Every story, from fiction to the histories of George Washington and Abraham Lincoln and including the stories on the news today have predictable parts. Stories have a plot – something happens. Stories have to have characters: people, animals, sometimes super-human characters.
And stories have narrators. Someone is telling the story. Sometimes a character in the story tells their story, and sometimes the narrator is behind the scenes who knows all and sees all, and can tell us, even about the thoughts of each character.
You learn all of this in school; it is common knowledge. I guess I am a slow learner, but it was not until I was in seminary that I heard the idea that God is a character in the stories in the bible. It seemed odd to think of God as a character of someone’s story, but when you think about it, you see it has to be that way. How else would God do or say anything in the story unless God was a character?
What kind of character is God? Well, in the Bible, it is complicated. Sometimes you hear God say,
“Am I a human that I should change?”
but of course God is not a human in those stories.
Yet, at other times, God changes what he said he would do when people like Moses ask him to. It actually says God changed his mind. The picture of God as a character is complicated and evolves over time.
It matters to us, what kind of character God is, in the story. What does God care about? What does God want? What does God think about us mortal humans? What, if anything, does he want from us?
The stories we tell about God help us understand how we answer those questions.
By the time we come to the New Testament, we have an amazing set of stories. God who has been a behind the scenes character, comes to his people as a human character.
So, the essence of the Christian story is that God comes to his people.
And that is why this story gives us hope. Not because God came to people at one time in the distant past, but that this story tells us who God is, what his character is like, and what God wants.
What is God like? God is a God who characteristically comes to his people – and this is what we trust is happening all the time.
The Christmas story is not just a single story of something that happened once, long ago, it is our story, in all its personal and realistic detail.
It is a story about the notion that God not only came to Mary and Joseph in the form of a baby, but that God comes to us. We who gather here can bear witness to the truth that God comes to us, to be Emmanuel – God with us.
Just as in the Christmas story, God comes to us as we are – normal people. People like us, who have much more in common with working class shepherds and peasant parents than the royalty in the palace of king Herod.
God comes to us in our difficult circumstances. Like Mary and Joseph, whose lives are thrown into turmoil by the exploitation they were forced to endure at the hands of an empire with an insatiable appetite for squeezing peasants, we too often feel victimized by systems and forces beyond our control. And even in those times, God comes to us.
God comes to us, just like in the Christmas story, in completely unassuming ways. God is not adverse to showing up in a stable with farm animals and barnyard smells. God comes to us, not waiting until we are scrubbed, shaved, quaffed, and surrounded by stained glass.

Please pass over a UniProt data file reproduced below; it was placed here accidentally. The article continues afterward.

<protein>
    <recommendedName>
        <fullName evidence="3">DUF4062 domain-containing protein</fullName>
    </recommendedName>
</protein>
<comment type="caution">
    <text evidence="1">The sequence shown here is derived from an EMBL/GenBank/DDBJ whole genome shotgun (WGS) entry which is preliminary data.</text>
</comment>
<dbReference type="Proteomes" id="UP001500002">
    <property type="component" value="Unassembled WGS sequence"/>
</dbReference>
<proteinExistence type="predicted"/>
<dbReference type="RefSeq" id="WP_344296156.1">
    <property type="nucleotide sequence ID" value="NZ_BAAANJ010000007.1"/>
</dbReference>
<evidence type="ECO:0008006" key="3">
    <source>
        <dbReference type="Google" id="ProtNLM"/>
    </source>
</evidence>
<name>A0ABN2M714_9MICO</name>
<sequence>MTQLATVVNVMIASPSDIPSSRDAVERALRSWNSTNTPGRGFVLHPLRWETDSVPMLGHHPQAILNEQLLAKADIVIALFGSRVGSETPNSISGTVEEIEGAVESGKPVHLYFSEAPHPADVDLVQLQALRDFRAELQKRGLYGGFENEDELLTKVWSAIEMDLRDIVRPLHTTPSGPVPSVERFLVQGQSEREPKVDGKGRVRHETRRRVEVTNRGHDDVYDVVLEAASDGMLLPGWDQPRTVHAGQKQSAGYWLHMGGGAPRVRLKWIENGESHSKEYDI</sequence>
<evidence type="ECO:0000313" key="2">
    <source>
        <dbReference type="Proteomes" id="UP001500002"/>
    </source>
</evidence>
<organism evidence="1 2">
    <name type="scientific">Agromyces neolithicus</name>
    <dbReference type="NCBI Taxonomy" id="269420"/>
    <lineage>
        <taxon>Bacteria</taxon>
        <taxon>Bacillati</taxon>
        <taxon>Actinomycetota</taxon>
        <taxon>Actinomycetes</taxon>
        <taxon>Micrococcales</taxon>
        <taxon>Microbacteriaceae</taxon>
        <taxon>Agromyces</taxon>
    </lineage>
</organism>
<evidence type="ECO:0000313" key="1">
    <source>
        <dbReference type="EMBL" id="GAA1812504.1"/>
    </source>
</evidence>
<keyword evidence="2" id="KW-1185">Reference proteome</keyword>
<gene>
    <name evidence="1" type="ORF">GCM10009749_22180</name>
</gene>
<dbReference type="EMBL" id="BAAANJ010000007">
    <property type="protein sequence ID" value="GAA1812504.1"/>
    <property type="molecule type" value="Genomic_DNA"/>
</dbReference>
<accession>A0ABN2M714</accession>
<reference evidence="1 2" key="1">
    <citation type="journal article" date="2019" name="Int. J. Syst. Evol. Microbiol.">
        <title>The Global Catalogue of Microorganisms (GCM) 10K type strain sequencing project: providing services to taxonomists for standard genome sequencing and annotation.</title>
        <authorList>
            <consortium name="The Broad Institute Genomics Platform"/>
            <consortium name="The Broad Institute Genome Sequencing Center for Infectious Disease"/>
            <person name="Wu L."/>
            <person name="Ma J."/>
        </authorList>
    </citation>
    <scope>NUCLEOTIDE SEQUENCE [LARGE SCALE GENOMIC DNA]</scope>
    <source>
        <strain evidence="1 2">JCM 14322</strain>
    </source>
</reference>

God comes to us as to Mary and Joseph, in the messiness and ambiguity of everyday life. God comes to imperfect people; people with a past. People with issues. People in doubt. People who are on the verge of hopelessness.
And when God comes to us, how does God show up? Not in a fiery chariot or a blinding blaze of light. Like a baby, God comes to us, not to intimidate or coerce us, but offering the presence of God to us. God comes to us, as the Christmas hymn says, often “veiled in flesh.”
And just as a solitary child in an unlikely setting, God’s coming to us may be mistaken for something common. But God does come to us, and we will know it, if we will only stop, and pay attention, and open ourselves to the possibility that what is happening is indeed God coming to us, in the moment.
God comes to us in every act of human kindness.
God comes to us in human words offering comfort and support.
God comes in acts of compassion and sacrifice.
God comes to us in every expression of God’s essence: in every act of love.
God comes to us, as in the Christmas story, at night, when the world is dark. When hope seems absent. In the dark night of racial turmoil and senseless violence, God comes to us. In the inky darkness of humanity’s history of evil and oppression, even in times like these, in fact, precisely because of times like these, God comes to us.
God comes as a light in the darkness. God comes to us to illumine an alternative way to be human, the way that Jesus showed us.
God comes to us, offering his presence, if we are willing to pause and become aware of God’s light.
This is the Christmas story: that Jesus has come to us as a sign that God has come to his people. Jesus has come, as the light of the world.
And in that light, God saves us. “Christ, our saviour is born.”
God’s light saves us, if we will let it, from ourselves, and from destroying each other.
God’s light comes to save us from meaninglessness and to save us from hopelessness.
To save us for a life of gratitude and grace, a life of wonder and awe, a life of compassion and mercy, a life of love. A bright, luminous life as a child of God.
Let this be the light we light tonight, and the light that we take with us, to shine in our hearts this Christmas season.
Hymn: Silent Night (during the hymn we will pass the light to each other until all our candles are lit)